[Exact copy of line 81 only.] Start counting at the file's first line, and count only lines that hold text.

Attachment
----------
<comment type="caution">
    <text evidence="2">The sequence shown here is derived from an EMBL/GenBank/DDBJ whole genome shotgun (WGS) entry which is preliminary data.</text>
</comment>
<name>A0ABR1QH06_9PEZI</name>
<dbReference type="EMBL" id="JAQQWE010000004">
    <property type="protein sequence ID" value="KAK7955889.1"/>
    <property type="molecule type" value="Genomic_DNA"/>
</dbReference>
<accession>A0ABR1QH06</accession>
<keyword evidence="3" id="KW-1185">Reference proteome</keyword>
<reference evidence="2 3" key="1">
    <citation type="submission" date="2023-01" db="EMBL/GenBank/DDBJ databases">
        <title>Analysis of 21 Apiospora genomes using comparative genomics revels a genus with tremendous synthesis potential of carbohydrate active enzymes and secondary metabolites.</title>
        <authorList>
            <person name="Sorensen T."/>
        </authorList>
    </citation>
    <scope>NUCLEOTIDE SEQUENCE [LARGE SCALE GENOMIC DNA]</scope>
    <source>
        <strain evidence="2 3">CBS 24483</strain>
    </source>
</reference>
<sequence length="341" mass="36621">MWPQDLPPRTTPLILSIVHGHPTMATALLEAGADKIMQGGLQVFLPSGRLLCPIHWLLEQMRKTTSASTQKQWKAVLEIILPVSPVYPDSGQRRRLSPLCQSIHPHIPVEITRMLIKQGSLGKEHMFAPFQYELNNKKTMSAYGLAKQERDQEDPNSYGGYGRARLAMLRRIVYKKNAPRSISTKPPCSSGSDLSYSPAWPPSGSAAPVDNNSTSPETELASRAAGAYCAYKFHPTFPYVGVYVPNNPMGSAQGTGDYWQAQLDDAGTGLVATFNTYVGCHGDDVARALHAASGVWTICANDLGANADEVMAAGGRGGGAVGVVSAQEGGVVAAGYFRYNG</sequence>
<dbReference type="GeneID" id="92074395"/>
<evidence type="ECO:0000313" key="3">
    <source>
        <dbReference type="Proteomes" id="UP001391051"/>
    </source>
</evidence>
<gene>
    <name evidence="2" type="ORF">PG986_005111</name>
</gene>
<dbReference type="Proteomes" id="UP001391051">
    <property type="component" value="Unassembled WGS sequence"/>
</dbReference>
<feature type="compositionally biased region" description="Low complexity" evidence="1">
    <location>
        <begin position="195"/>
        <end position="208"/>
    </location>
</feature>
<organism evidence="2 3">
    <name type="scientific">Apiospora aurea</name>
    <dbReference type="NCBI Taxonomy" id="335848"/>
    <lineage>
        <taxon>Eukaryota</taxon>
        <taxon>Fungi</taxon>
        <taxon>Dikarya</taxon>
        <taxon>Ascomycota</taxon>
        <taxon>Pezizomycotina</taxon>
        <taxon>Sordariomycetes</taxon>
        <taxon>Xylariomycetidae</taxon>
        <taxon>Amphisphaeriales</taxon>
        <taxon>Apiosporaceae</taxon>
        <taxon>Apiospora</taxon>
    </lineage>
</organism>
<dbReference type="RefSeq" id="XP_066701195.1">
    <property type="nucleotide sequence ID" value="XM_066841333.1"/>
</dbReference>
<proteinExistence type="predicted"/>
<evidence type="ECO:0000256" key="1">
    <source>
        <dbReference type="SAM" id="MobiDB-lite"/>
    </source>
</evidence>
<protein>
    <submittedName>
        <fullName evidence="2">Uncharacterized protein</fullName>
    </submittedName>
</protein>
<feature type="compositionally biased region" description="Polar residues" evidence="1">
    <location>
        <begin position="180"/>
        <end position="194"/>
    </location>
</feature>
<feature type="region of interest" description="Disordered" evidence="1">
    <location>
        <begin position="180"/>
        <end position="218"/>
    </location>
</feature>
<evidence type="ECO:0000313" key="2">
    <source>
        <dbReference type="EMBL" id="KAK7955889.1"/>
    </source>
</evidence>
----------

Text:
        <end position="218"/>